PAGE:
I’m a mother. My oldest son is 13, a year older than Rice, and the thought of losing him due to a misunderstanding and bad circumstances breaks my heart. I know, however, that the best thing I can do to keep my kids safe is to strike back at the many, many things that led to Tamir Rice being in the situation he was in the first place.

And so, I will teach my children gun safety. I will teach them that toy guns should look like toy guns, and to leave the ones that do not on the shelf. I will teach them that BB guns and air guns should only be used under the close supervision of an adult, and should be handled with the same respect you would show a real gun.

I will teach them that guns are not toys the way that race cars and baseballs are toys, and there are deadly consequences for treating them that way. I will teach them that if a police officer asks them to do something, they should obey. Immediately. Silently. There will be time for questions and explanations when the situation is calm.

And I will ask the toy companies to help me in this. Because they are not blameless. By manufacturing toy guns that look like real guns, they are helping to put our children in harm’s way.

Because an officer cannot stand in front of a twelve year old holding a gun and assume that the gun, and the child, are harmless. I wish they could, but they can’t. Law enforcement will continue to be cautious, sometimes overly so.

We as parents MUST take the responsibility to ensure that our kids stay safe.

Wednesday, December 3, 2014

How to Help a Depressed Teen

A quick note to readers: This post reflects my experiences with depression, and may not be applicable to every case. If you feel your teen is in immediate danger of committing suicide, contact law enforcement or your health care provider and let them know.  

Depression IS a disease, and like any disease, it claims its due. The information in this article is to help parents prevent teen suicide. Please understand, however, that sometimes there really was nothing more you could have done. If you are the parent of a teen who has committed suicide, it doesn't mean you have failed-as a parent, and as a person. I share these thoughts with you in the hope that they, and your personal experiences, will help you reach out to others in your community.
Earlier this year, a friend of mine lost his nineteen year old son to depression and suicide.

I look at my children, now entering those difficult teenage years, and like so many parents, I am afraid. I am afraid of what these years are going to bring us. No one should ever have to bury a child. I can only imagine that family’s pain and loss.

I can, however, understand, intimately, the pain his son felt in those final days before he took his own life. Depression has been an enemy I have fought for what feels like my whole life, and it’s an enemy that too few people ever truly understand. Because it’s sneaky. Like diabetes, it’s chronic-some days will be better than others, but you’re never truly “cured”. It’s always sitting in the wings, waiting. Perched to pounce the minute you make a mistake, or have a bad day, or start feeling overwhelmed.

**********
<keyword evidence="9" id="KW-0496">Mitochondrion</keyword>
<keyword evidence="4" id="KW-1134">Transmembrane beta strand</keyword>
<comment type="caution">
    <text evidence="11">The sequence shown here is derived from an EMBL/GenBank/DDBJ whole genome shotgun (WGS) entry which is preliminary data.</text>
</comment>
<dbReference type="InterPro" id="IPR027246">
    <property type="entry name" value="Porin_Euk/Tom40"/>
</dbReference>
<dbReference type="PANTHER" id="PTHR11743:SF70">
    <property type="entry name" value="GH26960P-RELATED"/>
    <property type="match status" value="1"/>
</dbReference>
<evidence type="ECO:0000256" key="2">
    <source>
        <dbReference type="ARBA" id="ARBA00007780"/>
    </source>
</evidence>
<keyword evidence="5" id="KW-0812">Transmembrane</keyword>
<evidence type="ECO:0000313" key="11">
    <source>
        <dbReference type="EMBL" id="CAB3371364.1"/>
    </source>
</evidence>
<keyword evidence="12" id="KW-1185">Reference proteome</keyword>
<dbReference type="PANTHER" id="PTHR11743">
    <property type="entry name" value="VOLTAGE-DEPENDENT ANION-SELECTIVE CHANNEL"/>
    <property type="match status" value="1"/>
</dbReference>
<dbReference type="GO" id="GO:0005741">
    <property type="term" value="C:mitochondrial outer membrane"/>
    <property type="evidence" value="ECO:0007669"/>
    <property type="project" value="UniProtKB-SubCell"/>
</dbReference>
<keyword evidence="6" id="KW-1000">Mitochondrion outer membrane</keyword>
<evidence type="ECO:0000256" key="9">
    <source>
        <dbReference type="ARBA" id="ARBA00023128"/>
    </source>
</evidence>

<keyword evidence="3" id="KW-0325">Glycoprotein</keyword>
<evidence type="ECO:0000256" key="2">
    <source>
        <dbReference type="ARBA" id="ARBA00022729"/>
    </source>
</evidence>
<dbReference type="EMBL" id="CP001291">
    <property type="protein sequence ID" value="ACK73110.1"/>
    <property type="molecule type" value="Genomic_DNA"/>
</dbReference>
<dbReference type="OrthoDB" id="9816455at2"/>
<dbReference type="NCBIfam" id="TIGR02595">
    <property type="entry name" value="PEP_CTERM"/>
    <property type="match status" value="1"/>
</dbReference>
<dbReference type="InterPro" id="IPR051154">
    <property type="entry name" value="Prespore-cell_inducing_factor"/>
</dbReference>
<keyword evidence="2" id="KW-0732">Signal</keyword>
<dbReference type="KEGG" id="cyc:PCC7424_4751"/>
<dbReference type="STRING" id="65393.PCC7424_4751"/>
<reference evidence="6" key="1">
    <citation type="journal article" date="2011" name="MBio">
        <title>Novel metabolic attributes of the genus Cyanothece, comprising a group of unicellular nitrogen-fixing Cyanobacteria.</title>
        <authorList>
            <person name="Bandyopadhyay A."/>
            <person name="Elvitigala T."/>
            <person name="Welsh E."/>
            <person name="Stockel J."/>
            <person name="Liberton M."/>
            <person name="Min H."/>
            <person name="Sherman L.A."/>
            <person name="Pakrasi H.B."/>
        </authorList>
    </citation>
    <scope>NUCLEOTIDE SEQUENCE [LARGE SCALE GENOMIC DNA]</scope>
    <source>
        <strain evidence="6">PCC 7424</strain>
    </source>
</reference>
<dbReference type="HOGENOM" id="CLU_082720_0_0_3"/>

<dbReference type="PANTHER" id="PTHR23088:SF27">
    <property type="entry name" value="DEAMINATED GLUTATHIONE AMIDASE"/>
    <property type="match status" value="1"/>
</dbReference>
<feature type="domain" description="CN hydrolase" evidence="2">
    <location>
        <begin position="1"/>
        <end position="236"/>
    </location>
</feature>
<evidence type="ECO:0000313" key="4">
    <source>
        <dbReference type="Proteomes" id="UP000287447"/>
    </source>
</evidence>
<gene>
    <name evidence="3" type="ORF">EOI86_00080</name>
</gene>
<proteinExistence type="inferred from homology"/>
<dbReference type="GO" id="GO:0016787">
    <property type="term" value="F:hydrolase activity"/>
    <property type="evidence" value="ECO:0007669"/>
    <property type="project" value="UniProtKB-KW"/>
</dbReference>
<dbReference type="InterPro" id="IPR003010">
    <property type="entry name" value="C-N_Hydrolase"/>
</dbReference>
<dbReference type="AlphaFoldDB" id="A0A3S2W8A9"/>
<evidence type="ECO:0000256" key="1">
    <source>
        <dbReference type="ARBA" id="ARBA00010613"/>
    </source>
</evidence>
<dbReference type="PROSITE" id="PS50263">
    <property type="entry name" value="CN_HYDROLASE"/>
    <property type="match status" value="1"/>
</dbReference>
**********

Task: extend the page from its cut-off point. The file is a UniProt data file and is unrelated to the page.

I can’t bring the Fiorellas’ son back, although I desperately wish that I could. I wish that I could look that young man in the face and be able to tell him, I understand. I’ve been there. I know this road you’re walking.

You’re right-you’re never going to get off this road. You’re never going to be the carefree person that you want to be. You’re never going to see life through the same lenses your friends do, no matter how hard you try.

But if you’re willing to fight, if you’re willing to reach out, it can get better.

Because I can’t do that, I want to share the lessons I’ve learned through a lifetime of depression with other parents like Sam. Like myself. Parents who watch their teens grow and wonder what they’re going to do if the black spectre of depression comes to claim them. Parents of teens with depression who feel helpless to bring their children out of the hell they’ve made their home.

Parents, you CAN help. But before you can help, you need to understand.

Understand that your child needs you to listen, not talk. As parents, we want to share our life experiences with our children. We hope through our experiences, they’ll be spared from learning some lessons the hard way. But your child with depression isn’t walking the same road you did. They need to be able to share THEIR road with YOU.

Understand that your child needs to be freed from your expectations for them. People with depression believe one of two things: Failure is inevitable, or failure is unacceptable. Either way, they feel shoehorned into a position where they have no right to be human. To try new things. To make mistakes. To them, criticism and encouragement are fatal in equal measure, because both make them feel as though they have failed in being themselves.